The Age of Global Education
Darian Williams, Division 3, Graduate school #ws18e-s3d3

In an age of rapid globalization, it is crucial for university students to experience global education. We have reached a point where world events need to be evaluated and addressed through a multilayered, global lens. The ability to address things in a global fashion, of course, begins with education. Educational institutions and all of its actors, including staff, faculty, and students, need to adapt to this changing global environment. This is particularly true because globalization is multidimensional; it’s economic, sociocultural, and linguistic. All of these dimensions can and should be addressed through education first.

Something that was lacking in my own undergraduate school of Southern Utah University was a global component. Located in a small town in the Rocky Mountains of the United States, my university had roughly 8,000 students. Although the school had a handful of short-term study abroad programs, they were located in major cities of Western European countries. These programs typically lasted under three months, and the majority of students chose not to embark on them. This isn’t to suggest that education in such countries should be dismissed. However, these are “safe” places to experience from an American perspective, and can, therefore, limit growth that could occur from such an international experience.

Because education is highly systematic, it’s crucial for universities to formulate strategies for cross-cultural opportunities. Of course, the effort of students is a necessary component for cultivating global education, but students of all grades often look to their schools for advice regarding opportunities. Schools operate as primary sources for students’ future prospects. This is particularly true for students in areas that generally lack global educational opportunities. For example, the majority of university students in the U.S. don’t study abroad. On top of this, most Americans are monolingual. This leads to a clumsy lack of international capabilities.
Universities could, therefore, aim to broaden their boundaries and create partnerships with institutions in other countries. Providing a wider variety of language courses, as well as intensive language programs, could expand opportunities for potential locations to study in. In addition, lacing relevant information about different countries throughout curricula, while also advertising study abroad programs or global post-graduate opportunities, could broaden student’s minds about desirable and beneficial destinations. It is partially because my own graduate university put effort into such components of global education that I have been able to experience economic, sociocultural, and linguistic education.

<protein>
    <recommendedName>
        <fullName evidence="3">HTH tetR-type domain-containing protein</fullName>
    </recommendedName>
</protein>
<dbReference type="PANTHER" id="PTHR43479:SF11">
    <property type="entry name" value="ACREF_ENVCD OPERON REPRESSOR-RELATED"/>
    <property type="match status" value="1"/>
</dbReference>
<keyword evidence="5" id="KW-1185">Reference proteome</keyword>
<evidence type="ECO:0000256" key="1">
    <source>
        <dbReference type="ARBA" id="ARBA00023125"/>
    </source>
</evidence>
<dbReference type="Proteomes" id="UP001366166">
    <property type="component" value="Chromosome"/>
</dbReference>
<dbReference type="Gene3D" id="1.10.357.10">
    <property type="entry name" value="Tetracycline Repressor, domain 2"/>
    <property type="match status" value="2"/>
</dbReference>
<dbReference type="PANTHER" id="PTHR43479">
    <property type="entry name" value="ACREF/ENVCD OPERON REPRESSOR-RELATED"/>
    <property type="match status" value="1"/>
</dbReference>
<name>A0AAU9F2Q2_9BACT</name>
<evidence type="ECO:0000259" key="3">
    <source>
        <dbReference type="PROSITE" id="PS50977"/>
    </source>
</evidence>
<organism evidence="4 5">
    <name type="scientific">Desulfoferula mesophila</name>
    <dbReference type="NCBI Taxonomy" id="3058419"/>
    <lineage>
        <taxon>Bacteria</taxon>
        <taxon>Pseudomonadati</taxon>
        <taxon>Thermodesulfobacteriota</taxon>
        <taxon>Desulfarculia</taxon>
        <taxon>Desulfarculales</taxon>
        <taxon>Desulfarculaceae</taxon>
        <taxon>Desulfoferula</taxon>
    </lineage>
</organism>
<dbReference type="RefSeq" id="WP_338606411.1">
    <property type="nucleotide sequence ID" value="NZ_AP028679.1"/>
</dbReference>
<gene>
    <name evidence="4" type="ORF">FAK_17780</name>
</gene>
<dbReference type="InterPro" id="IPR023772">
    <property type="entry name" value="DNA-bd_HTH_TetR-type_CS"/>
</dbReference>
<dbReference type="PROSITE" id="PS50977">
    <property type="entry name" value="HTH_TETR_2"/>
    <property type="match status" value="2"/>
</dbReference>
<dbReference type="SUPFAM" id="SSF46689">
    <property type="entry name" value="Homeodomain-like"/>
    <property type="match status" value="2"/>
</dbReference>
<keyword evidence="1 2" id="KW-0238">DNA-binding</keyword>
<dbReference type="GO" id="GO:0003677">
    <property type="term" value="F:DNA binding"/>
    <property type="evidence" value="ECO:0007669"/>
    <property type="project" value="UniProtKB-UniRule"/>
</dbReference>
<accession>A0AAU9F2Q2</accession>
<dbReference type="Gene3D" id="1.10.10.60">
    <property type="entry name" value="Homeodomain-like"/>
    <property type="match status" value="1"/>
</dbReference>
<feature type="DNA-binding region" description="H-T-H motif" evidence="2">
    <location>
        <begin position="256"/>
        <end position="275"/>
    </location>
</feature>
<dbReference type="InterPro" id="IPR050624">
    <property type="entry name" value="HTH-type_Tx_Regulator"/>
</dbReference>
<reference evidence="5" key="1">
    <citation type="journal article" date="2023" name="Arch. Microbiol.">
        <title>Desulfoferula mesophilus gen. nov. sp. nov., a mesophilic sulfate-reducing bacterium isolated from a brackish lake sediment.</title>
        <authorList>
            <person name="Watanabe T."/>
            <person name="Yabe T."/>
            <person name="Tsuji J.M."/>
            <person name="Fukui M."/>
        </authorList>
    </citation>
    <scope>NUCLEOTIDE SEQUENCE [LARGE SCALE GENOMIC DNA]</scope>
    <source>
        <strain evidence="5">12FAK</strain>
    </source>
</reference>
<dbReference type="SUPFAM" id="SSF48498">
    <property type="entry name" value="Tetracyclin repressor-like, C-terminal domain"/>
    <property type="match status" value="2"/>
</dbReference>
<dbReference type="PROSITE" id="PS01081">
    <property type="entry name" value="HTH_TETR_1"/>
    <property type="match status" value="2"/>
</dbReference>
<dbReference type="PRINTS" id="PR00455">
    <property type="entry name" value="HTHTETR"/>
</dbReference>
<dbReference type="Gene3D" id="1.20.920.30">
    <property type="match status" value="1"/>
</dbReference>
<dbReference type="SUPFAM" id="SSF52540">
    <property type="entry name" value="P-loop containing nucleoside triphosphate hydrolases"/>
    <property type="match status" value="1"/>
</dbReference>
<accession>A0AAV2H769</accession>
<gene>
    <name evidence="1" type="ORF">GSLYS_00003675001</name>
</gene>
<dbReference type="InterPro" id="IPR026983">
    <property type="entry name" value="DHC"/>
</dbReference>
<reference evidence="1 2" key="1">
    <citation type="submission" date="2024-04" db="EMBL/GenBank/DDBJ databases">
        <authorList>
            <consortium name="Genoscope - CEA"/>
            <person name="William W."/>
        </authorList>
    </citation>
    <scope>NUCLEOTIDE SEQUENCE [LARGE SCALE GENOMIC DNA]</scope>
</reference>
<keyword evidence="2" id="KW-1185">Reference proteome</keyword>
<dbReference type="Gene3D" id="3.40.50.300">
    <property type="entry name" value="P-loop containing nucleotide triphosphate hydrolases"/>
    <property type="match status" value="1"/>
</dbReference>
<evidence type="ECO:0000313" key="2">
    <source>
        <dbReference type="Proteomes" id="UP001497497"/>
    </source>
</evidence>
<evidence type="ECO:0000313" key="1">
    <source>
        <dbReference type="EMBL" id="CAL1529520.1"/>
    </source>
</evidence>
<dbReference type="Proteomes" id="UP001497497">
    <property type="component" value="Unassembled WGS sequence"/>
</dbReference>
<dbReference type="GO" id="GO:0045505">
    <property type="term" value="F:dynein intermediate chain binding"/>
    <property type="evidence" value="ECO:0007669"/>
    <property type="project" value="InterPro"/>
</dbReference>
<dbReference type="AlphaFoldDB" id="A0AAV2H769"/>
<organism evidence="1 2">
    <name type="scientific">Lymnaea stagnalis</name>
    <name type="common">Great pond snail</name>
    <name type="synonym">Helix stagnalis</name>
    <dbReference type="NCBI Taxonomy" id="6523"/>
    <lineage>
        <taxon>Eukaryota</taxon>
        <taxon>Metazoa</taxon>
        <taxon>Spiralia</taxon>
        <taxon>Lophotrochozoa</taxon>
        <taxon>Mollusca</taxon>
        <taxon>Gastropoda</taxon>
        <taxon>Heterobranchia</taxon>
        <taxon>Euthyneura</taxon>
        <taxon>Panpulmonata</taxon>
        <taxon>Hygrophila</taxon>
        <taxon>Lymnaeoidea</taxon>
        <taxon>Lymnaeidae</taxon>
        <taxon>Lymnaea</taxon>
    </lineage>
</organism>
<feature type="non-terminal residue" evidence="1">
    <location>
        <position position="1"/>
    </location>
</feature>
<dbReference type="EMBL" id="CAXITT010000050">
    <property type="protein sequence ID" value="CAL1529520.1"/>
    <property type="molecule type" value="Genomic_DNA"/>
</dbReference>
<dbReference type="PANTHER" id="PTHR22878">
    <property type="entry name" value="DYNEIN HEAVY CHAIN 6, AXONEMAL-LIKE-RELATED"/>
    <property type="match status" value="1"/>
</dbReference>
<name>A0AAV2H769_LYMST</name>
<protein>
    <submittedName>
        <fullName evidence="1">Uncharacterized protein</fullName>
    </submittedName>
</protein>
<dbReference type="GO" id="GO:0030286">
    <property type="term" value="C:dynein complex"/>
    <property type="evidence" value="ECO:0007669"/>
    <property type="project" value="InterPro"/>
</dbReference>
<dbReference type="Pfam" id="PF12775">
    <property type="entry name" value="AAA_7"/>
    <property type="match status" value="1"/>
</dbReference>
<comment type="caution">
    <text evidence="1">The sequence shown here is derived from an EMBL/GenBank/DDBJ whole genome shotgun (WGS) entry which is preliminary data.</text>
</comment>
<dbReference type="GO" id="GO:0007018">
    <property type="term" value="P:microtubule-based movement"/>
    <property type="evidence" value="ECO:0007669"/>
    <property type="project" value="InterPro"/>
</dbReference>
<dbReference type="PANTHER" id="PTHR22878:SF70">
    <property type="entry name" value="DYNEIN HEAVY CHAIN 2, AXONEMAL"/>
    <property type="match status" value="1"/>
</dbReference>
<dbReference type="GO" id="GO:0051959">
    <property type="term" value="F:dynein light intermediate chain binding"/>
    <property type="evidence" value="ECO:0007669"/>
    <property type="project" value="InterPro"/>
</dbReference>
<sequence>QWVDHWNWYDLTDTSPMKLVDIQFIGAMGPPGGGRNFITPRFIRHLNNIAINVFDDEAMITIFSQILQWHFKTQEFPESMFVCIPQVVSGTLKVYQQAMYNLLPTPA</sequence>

I was able to go abroad for graduate school at partially because of individual willingness to seek out institutions abroad, but also because of the efforts by my graduate university. Because it makes fostering a global education a systematic priority, I was able to discover that the school was (literally) on the map. Despite being located in Japan - a country that is largely homogeneous - the university exemplifies creating a global environment in terms of education. By providing informational and financial resources, an international atmosphere, and various international student services, it has created an island of global education in a largely uniform location. For example, it provides information on foreigner-friendly off-campus housing, scholarships aimed at international students, courses in a wide variety of languages, and events for international and domestic students to mingle.

The main counterargument against global education centers around the array of differences in education between countries. As the argument goes, the inability of countries to mesh educational methods and standards is what devalues cross-cultural learning. However, I would argue that diversity in education is what makes international schooling valuable and appealing. National education used to be sufficient but is now outdated. World systems have become deeply intertwined and education is not an exception.

I moved to Japan with very little knowledge of the language and culture, and in the wake of military tensions between Japan, the U.S., and North Korea. Despite this, I knew that I would gain an invaluable education as well as social, business, and cultural skills. I have since learned firsthand both Japanese culture and language, and have become more globally aware while being able to provide a unique set of skills to my university and future employers. In a progressively connected world where students, schools, and companies interact and compete, global skills have become critical to obtain. My experience studying and working abroad has provided a sort of dynamism that was absent before, and I am now able to contribute socially and professionally with perspectives and experiences that I was previously lacking.

Receiving an education only in one’s home country has been a long-standing, universally accepted standard. However, it’s insufficient due to rapidly globalizing human societies. It is now essential for education to break out of its current restricted mold and expand to fit the changing global environment. Rather than brief study abroad programs to countries with semi-familiar cultures, I would encourage students to commit to minimum 1-year programs in completely unfamiliar areas of the globe. I would also recommend that more universities accommodate for such a system. This is what could have improved my undergraduate education, and what has certainly improved my graduate education.
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